In about ten billion years the Sun will cool into a solid lump. About 440 billion years ago there was a massive extinction of life on earth. Stray pieces of cosmic debris still collide with planets and one impact contributed to the death of dinosaurs about 65 million years ago.
Fine-particle scientists predict the existence of different kinds of particles from anything we have seen yet. They have not been detected, but have been given names such as photonios. This class of objects is referred to as Weakly Interacting Massive Particles or WIMPs because they have mass, but don't interact very strongly with everyday matter.Astronometers and Particle Scientists would like to detect these mysterious particles directly and this may happen within the next few years. Models suggest we are swimming in a sea of WIMPs, possibly a plausible explanation of the so-called spirit world.
This work is a monumental job of setting down that which, in scientific circles, is called the "Theory of Everything" (TOE) for all to understand. Gribbin has summed up the last 400 years of scientific thinking on where we came from, and where we are going, if that is of interest to you.
Jim Grubb grubb@uswest.net
3 von 3 Kunden fanden die folgende Rezension hilfreich
4.0 von 5 Sternen Great Book 5. Oktober 2001
Von Susan I Burton - Veröffentlicht auf Amazon.com
Format:Taschenbuch
I really enjoyed reading this book. Especially the end where it discusses planets, space, and how everything came together. It's amazing how much we puny humans can figure out about a star half way across the galaxy.
The one thing that held this book back from getting a perfect 5/5, is the fact that it had _no_ pictures to help explain the concepts. This was very annoying, but it does force the reader to visualize concepts in his/her head.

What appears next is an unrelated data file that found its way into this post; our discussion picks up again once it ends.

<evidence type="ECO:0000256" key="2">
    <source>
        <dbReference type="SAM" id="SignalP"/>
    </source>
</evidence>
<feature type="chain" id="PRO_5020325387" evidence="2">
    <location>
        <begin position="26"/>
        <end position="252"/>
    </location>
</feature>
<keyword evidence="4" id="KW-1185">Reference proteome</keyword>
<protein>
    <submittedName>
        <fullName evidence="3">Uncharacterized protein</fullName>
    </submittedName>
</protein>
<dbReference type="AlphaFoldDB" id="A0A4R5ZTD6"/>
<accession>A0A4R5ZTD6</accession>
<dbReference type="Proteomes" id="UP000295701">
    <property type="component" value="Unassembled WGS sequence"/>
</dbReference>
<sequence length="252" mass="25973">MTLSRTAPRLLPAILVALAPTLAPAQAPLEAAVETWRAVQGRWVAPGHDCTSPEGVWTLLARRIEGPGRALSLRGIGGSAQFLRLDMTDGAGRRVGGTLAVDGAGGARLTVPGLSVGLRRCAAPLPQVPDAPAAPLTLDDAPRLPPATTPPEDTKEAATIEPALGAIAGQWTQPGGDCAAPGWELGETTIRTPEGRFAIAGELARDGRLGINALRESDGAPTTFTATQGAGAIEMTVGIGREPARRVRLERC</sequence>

Over all, I would recommend this book to "Almost Everyone" interested in science.
3 von 3 Kunden fanden die folgende Rezension hilfreich
5.0 von 5 Sternen Comprehensive and accessible guide to contemporary science 18. Januar 2008
Von Jerry Saperstein - Veröffentlicht auf Amazon.com
Format:Taschenbuch
John Gribbin quotes Einstein at one point, saying "the eternal mystery of the world is its comprehnsibility . . . the fact that it is comprehensible is a miracle."

Too few of us take the time to look at the world and the universe around us and simply gasp in amazement. It all works. Not only are you an amazing work but so is everything else.

John Gribbin sets out to explain everything: atoms, molecules, living things, rocks, dirt, stars and more. And he does a pretty good job of it.

As he states in his introduction, he takes you from the world of the very, very small to and then into the Universe. Along the way he covers life in general, DNA, evolution, stars, planets and lots more.

For the dedicated reader, Gribbin makes science accessible and comprehensible. On occasion, you may have to reread a paragraph or even an entire section, but Gribbin never goes beyond a layperson's capability even when explaining the most complex subjects.

Jerry